I think that Gourgeist can succeed in this meta because of the prevalence of other Psychic and Fighting types. Not all of these hyped new Ultra Beasts are weak to Psychic—Dusk Mane Necrozma-GX, for example—but the meta shifts away from other decks that would beat up on Gourgeist.
There are some problematic decks in the metagame though. Greninja is one of the deck’s biggest problems because it shuts off both Klefki and Octillery. Garbodor decks (other than Zoroark-GX) will see a rise in play because of Buzzwole-GX and Malamar FLI.
Overall, single Prize attackers have always been strong, especially when the typing is useful as well.
Unexpected Card Counts
I cut the 4th Gourgeist in exchange for the 4th Rescue Stretcher. I previously had a different split because it was harder to find Gourgeist, but Mysterious Treasure solves that issue and allows me to reverse the split. One important part of this deck is managing the number of Tools remaining to pick up final KOs. The 4th Stretcher potentially allows for 3 Klefki to be reshuffled, but will more likely contribute by shuffling in a combination of Pokémon or acting as a Pokémon Rescue.
Likewise to the reason behind 3 Gourgeist, 3 Klefki abides by the same reasoning. The previous count was 4 because it acted as a “turn and burn” card I could immediately dispel from the hand for Abyssal Hand. Mysterious Treasure cannot search for Klefki, but allows Ultra Ball to be used elsewhere in search of Octillery pieces or Klefki.
Rotom FLI may not seem like a big inclusion, but it’s incredibly better than Rotom UPR, the same card but with Lightning typing. Rotom acts as an easy way to take a Prize without having any Pumpkaboo on board. The Psychic typing makes it much more appealing against everything because the decks weak to Lightning were already incredibly favored. Psychic typing makes it better against Fighting decks and is less prone to Buzzwole-GX. All I’m waiting for is a Fighting type Rotom, one that can 1HKO a Zoroark-GX!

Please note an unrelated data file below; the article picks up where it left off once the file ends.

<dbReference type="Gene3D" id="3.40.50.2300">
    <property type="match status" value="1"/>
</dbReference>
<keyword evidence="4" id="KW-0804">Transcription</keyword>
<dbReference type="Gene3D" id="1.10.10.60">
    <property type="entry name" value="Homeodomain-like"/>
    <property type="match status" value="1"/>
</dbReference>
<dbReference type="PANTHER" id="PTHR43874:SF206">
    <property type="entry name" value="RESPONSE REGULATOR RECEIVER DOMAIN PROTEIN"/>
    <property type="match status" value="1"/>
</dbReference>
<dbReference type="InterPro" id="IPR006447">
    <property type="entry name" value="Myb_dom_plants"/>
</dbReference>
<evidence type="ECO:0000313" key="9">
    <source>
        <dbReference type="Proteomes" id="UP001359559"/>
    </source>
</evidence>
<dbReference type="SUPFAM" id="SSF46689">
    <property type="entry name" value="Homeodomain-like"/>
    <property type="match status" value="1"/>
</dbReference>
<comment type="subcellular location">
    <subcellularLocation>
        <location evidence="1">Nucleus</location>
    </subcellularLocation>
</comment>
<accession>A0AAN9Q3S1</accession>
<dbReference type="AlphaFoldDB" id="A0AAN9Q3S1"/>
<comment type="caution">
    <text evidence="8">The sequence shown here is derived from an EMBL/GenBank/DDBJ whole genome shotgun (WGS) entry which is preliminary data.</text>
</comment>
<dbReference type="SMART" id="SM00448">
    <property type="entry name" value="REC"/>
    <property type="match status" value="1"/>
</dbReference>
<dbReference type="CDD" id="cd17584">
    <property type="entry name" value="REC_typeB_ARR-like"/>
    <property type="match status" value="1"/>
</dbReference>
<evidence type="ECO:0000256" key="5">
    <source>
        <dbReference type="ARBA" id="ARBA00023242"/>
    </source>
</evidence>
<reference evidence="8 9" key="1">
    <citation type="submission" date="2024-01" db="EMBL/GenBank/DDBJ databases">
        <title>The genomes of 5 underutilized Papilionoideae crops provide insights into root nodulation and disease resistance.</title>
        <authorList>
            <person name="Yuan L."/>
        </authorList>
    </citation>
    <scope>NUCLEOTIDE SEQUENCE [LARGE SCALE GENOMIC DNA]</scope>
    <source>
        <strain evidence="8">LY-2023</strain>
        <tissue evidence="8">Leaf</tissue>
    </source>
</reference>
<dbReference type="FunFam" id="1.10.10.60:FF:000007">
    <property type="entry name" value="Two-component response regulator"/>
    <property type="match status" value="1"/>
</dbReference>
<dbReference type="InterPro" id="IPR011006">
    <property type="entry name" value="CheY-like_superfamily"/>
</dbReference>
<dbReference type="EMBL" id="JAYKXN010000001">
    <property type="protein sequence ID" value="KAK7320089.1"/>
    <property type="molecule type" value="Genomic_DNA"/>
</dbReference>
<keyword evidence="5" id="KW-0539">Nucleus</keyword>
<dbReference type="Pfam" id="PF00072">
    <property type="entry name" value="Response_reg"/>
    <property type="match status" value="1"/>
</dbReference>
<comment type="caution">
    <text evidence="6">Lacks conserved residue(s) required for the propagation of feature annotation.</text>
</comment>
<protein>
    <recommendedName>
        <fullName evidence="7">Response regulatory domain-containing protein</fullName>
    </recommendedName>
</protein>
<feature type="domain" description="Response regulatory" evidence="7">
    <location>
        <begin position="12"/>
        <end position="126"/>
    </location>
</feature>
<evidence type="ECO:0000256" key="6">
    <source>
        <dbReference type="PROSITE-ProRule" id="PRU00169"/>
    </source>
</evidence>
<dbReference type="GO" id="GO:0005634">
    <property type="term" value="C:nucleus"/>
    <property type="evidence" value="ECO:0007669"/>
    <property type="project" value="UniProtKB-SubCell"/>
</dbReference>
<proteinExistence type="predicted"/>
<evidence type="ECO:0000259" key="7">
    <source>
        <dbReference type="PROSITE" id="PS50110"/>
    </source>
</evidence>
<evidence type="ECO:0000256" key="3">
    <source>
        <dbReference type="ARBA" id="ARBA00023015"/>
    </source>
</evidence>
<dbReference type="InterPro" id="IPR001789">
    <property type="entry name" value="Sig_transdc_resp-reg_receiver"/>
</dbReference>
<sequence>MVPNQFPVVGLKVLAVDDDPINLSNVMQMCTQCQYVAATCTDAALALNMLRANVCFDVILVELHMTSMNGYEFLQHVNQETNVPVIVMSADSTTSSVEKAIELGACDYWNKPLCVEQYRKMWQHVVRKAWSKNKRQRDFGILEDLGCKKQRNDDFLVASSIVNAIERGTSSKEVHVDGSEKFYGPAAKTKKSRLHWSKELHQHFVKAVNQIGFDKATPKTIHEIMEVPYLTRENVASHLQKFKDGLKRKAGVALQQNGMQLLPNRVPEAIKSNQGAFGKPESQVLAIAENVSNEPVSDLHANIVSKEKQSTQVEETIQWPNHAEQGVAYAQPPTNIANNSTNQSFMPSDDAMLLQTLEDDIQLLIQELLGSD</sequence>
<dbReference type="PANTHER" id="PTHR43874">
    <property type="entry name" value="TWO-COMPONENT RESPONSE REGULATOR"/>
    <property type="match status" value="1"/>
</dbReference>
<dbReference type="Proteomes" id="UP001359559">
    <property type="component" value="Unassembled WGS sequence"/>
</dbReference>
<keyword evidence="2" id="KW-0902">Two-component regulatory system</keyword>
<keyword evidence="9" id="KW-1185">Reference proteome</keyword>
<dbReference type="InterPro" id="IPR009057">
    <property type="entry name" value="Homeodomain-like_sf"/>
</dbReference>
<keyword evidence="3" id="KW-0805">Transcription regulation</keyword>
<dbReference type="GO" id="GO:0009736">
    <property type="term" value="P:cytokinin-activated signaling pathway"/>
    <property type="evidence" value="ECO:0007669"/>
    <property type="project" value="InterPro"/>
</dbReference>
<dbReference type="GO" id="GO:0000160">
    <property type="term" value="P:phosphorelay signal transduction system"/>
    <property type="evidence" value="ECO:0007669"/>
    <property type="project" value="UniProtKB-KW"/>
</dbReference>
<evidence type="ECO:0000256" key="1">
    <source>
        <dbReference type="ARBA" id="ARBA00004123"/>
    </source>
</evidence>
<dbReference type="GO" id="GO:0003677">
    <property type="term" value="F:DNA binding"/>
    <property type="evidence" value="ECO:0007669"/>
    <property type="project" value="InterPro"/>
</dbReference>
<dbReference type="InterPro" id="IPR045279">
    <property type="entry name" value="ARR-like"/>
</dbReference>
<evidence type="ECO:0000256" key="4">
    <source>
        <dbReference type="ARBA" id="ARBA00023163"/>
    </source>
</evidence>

I choose to have an Evosoda in the list because it acts as a 5th search card for Octillery; it’s incredibly important to get one in play on Turn 2. I think that it’s more versatile than the 4th Mysterious Treasure.
I have a feeling that Expanded will be a giant mess even after Roanoke. There’s already an unsettled format before the set drops due to the new shenanigans after Salt Lake City. Both Sableye/Garbodor and Gardevoir-GX have re-emerged and had some success within the field of Zoroark-GX and Drampa-GX. I don’t know if Glaceon-GX can continue to contend with these two decks, even with the strength of Freezing Gaze and Oranguru UPR. The Trick Shovel lock can happen eventually and lock Glaceon-GX out of the game. At best, Glaceon-GX can pick up a tie.
One deck that a fair amount of good players played (yet didn’t make Top 8) was the Expanded version of a Fighting theme deck. Diancie p and Buzzwole FLI really advance the deck by adding more damage modifiers and better ways to have huge Prize swings. If Roanoke was tomorrow, I’d find a friend and use their list with those modifications. The other change I’d make is to replace one of the Rockruffs with the 70 HP version while keeping one for Corner.
A concept that I’ve tried to make work, but is constantly fruitless and depressing, is Accelgor. It’s always been such a good card in one form or another. TrevGor was there to prevent Escape Rope and Float Stone in conjunction with Keldeo-EX. The most recent version of the deck was Wobbuffet/Accelgor which focused on solely using Accelgor’s efficiency as an attacker.
Despite these past successes, I can’t find anything to get it over the hump of Guzma. Being able to get out of paralysis and target down a Bench-sitter is simply too strong for the deck to handle. Stoutland can block Supporters, but at that point, the deck is a worse Shock Lock. Without Stoutland and Dusknoir, the deck is underwhelming and cannot function as efficiently as other meta decks. It’s doomed to fail.
For those who are interested, the most recent idea I meddled with was Accelgor DRX/Musharna NXD/Wobbuffet/Dusknoir with a Flareon AOR + Lysandre p combo. The goal was to send away the opponent’s Guzma then establish the lock. The concept was introduced to me by Christopher after I suggested building some different Fire deck in Expanded. I never thought of the possibilities of it in these lock decks to send away the card that severely hurts the lock.
Forbidden Light offers many new cards. Christopher and the other writers have given insight into their strength individually as well as their buylists. I personally opened boxes of this set and bought the final copies of a few cards I pulled less than 4-of.
My next article is after Roanoke. By then, the world should have a better idea on what the solidified meta will be going into Madison. I think that Zoroark-GX/Garbodor, Buzzwole-GX, and Malamar will all be very good. Zoroark-GX/Greninja, Gourgeist, Beast Box, and older decks may succeed, but only time will tell.
Until next time,